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    Posted: 13 February 2011 08:26 PM #1

    TL;TTRBORSOI (translation:  “too long; tried to read but only read some of it”)

    Some thoughts:

    Still not convinced about Apple’s success and long-term strategy with $65B revs booked last fiscal year and $100B+ targeted for this year?

    Last I checked, the PC wars aren’t over.  And Apple is eating the lion’s share of the profits.

    You’re looking at the smartphone market wrong if you think Android market share growth means Apple’s/iOS’s doom.  Symbian is now essentially doomed, with Nokia moving to WinMo 7, so market shares will change.  Anyway, the proper inquiry is how is Apple doing year over year, each year?  The handset industry is better than 1 billion units per year.  There is a ton of running room left.

    Notifications are in the eye of the beholder.  People who don’t get a bunch of texts or notifications every minute don’t really mind the current state of affairs.  Also, don’t confuse “slow adoption” (cut/paste, multitasking) with Apple’s consistent MO to get things right.  Can you argue that Apple’s copy/paste and multitasking aren’t pretty polished?  Btw, iOS 5 is very likely to address notifications, and if it ever got really bad, Apple could tweak iOS in a matter of weeks.

    It’s premature to invest as if SJ is no longer with the company.

    The smartphone ASP as far as Apple goes has been unchanged for more than 3.5 years, with lots of exciting smartphone innovation (dual-core to name just one) still to come.  Smartphones can still stand to be much faster and much more useful.  The ASP issue won’t be one for a while yet, I think.

    [ Edited: 13 February 2011 08:29 PM by Mav ]

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    The Summer of AAPL is here.  Enjoy it (responsibly) while it lasts.
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    Posted: 13 February 2011 08:32 PM #2

    1. Retail Stores:  numbers, location, appearance, value, trust  
    2. Retail partners

    what do customers want ... who will provide ... what price :  the eternal questions

         
  • Posted: 13 February 2011 08:41 PM #3

    chp5592 - 14 February 2011 12:06 AM

    The Windows/Apple analogy of the late 80/90’s seem to be similar to the Android/Apple scenario now.  Android is gaining incredible momentum in the phone and tablet market.  I think within two years, it will only be Android versus iOS.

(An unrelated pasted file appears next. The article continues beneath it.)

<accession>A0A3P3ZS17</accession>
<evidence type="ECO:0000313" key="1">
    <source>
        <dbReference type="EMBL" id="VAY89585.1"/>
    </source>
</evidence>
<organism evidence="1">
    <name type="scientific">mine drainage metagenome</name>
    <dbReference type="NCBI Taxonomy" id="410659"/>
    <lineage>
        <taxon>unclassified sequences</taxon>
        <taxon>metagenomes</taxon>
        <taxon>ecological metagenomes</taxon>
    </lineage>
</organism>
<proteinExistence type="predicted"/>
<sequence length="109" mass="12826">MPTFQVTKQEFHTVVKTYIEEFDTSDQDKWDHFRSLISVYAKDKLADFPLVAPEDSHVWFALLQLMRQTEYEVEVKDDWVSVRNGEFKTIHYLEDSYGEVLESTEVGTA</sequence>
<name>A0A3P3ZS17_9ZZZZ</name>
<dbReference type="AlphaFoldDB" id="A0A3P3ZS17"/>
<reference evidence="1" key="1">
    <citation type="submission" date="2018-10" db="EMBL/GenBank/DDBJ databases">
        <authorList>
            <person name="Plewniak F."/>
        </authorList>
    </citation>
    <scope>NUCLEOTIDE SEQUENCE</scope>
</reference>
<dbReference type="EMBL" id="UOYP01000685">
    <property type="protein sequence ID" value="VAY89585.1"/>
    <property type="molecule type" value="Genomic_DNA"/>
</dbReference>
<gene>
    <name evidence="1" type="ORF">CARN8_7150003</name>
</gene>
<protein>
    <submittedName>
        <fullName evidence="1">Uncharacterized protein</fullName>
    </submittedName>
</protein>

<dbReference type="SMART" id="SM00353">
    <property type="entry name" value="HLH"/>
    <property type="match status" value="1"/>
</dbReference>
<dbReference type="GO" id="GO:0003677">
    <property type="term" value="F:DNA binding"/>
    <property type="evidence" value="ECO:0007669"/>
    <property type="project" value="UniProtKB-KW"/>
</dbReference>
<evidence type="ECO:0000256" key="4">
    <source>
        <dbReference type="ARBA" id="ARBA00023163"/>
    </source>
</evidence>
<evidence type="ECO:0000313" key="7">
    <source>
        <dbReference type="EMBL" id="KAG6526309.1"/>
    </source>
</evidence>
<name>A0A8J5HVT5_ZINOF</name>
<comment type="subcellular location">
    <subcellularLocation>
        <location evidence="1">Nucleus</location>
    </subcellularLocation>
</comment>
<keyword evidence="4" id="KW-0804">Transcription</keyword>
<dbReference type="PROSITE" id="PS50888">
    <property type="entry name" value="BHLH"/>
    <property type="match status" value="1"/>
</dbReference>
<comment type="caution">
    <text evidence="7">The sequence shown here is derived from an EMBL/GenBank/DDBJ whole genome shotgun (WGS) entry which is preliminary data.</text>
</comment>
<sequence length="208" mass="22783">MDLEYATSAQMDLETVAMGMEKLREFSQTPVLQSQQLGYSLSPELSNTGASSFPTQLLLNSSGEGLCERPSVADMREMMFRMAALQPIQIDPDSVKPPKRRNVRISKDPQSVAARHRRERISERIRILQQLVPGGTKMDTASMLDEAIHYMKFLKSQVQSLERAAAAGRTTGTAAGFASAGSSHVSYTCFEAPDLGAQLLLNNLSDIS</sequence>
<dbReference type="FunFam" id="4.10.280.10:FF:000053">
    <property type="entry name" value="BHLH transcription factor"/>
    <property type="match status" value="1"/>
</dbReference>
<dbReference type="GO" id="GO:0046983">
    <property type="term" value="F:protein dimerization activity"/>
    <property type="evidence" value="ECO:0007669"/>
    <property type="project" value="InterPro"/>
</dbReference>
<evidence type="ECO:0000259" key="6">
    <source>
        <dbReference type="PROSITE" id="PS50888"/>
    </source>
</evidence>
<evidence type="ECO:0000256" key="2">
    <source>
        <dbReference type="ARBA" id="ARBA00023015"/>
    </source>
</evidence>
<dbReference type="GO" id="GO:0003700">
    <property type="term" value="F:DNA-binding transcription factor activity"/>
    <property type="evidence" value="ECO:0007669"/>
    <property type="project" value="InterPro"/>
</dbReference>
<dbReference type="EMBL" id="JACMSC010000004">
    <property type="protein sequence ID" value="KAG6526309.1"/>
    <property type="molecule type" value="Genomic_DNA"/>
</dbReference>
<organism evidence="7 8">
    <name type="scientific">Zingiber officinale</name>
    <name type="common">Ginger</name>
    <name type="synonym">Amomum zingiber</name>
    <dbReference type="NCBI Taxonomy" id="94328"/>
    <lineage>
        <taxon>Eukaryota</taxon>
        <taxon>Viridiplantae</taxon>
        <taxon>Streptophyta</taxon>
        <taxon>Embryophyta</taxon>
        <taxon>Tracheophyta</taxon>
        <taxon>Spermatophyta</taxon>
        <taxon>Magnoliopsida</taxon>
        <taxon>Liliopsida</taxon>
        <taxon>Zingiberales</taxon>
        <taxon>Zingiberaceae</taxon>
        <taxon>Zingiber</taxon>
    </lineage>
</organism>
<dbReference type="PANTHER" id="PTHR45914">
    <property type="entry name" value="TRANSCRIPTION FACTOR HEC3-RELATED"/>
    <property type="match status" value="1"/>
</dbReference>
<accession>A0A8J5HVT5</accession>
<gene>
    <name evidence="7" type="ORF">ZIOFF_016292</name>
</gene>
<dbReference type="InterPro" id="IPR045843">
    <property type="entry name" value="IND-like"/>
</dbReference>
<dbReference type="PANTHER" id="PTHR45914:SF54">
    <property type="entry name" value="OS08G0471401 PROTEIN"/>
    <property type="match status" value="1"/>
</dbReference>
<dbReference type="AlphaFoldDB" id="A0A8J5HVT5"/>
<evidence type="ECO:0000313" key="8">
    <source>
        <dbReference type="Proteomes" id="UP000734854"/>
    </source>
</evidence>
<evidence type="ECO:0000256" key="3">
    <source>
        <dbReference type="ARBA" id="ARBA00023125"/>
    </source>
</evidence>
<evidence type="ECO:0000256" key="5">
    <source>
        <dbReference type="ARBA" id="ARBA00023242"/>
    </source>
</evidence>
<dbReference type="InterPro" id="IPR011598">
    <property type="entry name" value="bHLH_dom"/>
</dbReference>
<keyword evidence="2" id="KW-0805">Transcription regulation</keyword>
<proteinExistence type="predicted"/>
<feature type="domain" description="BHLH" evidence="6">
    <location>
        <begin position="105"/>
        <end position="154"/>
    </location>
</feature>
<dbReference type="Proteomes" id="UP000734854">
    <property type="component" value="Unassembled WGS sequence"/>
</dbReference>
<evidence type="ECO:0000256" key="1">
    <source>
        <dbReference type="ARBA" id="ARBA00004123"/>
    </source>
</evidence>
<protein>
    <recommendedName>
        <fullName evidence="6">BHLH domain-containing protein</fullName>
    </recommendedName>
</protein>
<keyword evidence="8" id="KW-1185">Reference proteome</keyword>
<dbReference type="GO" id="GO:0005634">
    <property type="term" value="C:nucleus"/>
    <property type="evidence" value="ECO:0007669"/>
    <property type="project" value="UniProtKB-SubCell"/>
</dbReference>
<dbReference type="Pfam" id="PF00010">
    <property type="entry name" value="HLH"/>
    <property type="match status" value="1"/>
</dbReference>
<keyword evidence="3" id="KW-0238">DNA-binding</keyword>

Interesting topic. I’ll start by focusing on the point quoted above.

    Contrary to popular belief, people didn’t flock to Windows because it was perceived to be better. People flocked to Windows because of a disastrous misstep by Apple management.

    Michael Spindler, the CEO at the time, bet the proverbial farm consumers would pay high prices for Apple-branded hardware regardless of the state of innovation. He flooded the markets with an an unbelievably complex series of products models (requiring a three-page ad to display them all) using the old Motorola 680X0 chip series while constraining supplies of the PowerPC Macs that had become an instant hit in the market.

    Unable to buy the new PowerPC Macs due to supply issues and unwilling to pay high prices for older technology Macs, consumers began migrating to Windows 95-based PCs because the products were in supply, component makers saw a robust upgrade market, peripheral makers and software makers were pushing Windows adoption and Apple couldn’t meet demand.

    Windows was “good enough” but certainly not on par with or better than the Mac in the minds of consumers.

    The lesson is people will buy Apple technology provided the company continues to innovate. The day Apple stops innovating or repeats the mistake of thinking the company can rest on old technology at high prices due to brand strength is the day Apple will see a precipitous decline in revenue and loss of leadership in the company’s primary markets.

    The Performa line represented everything that was wrong with Apple’s approach to the market at that time.